With investors increasingly concerned over the outstanding debt in the secondary market, they are now demanding higher risk premiums, which is costing Citigroup a lot more money for its credit default swaps.
A credit default swap will pay the one buying it face value if a borrower defaults on the debt. They receive the cash equivalents or underlying securities which collateralized the debt.
When a basis point increases, that means the cost of credit swap defaults go up, as a basis point represents 0.01 percent point, the equivalent of $1,000 a year to protect $10 million worth of debt.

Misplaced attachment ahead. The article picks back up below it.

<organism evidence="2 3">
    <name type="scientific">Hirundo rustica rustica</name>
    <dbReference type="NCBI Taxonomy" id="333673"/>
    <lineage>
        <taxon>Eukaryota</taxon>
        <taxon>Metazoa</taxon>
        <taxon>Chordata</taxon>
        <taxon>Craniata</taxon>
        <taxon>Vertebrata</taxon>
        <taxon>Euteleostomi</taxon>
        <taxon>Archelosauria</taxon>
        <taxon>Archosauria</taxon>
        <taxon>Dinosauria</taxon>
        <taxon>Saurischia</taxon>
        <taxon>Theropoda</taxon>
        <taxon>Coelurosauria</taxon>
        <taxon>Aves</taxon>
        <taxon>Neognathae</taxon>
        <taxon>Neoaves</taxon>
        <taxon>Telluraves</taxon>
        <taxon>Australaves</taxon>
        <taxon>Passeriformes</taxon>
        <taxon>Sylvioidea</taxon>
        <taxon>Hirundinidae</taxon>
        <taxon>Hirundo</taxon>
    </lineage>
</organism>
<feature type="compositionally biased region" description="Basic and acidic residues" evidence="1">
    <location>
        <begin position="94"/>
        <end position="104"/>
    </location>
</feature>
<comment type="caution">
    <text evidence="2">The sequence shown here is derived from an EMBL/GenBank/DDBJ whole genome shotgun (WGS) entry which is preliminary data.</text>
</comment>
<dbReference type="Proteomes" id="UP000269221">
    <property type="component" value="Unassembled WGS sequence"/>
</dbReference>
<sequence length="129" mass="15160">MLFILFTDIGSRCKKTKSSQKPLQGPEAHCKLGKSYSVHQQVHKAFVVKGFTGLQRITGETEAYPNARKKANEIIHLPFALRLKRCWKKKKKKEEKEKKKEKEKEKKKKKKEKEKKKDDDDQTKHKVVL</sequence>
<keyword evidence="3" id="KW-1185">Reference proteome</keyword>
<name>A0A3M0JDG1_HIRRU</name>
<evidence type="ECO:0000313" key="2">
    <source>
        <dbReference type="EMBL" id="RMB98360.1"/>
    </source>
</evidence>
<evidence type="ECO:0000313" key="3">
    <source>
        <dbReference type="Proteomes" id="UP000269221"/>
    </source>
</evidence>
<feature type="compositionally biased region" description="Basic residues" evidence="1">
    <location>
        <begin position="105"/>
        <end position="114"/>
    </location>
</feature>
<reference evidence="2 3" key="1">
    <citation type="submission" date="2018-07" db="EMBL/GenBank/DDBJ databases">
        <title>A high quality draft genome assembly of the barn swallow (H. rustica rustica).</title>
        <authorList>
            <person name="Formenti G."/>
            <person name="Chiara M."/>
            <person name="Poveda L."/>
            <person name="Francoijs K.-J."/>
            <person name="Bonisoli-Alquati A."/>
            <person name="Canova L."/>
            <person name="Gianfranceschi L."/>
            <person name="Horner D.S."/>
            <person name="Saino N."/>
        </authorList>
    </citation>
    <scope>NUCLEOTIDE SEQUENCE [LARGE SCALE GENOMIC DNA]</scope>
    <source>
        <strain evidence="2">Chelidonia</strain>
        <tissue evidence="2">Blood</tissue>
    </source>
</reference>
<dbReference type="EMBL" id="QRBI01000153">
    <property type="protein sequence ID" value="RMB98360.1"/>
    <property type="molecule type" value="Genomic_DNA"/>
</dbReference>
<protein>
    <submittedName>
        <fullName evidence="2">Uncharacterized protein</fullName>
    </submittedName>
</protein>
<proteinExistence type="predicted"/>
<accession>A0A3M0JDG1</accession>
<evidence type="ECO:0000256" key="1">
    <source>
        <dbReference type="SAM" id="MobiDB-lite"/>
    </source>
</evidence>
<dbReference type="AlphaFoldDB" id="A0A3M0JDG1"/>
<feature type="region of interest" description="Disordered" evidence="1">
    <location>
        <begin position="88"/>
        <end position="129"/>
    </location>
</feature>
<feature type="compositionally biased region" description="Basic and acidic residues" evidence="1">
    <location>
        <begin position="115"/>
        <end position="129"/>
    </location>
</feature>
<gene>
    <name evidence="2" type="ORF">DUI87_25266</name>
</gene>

As are result of that increase in basis points, Citi will now have to pay $205,000 for every $10 million five-year senior bonds of the bank. That’s very expensive, and other financial institutions like Goldman Sachs (NYSE:GS), are even higher than that, standing at 215 basis points; up from Wednesday’s close of 190.
I think the reason for the fear is the conflicting economic reports and actual real-world circumstances, which have been conflicting with one another, causing investors and the markets to cease up some, and when there is uncertainty and resultant fears, the outcome is always a run for safety, or demand for more safety, which is what is driving up the cost of credit default swaps for Citigroup and others.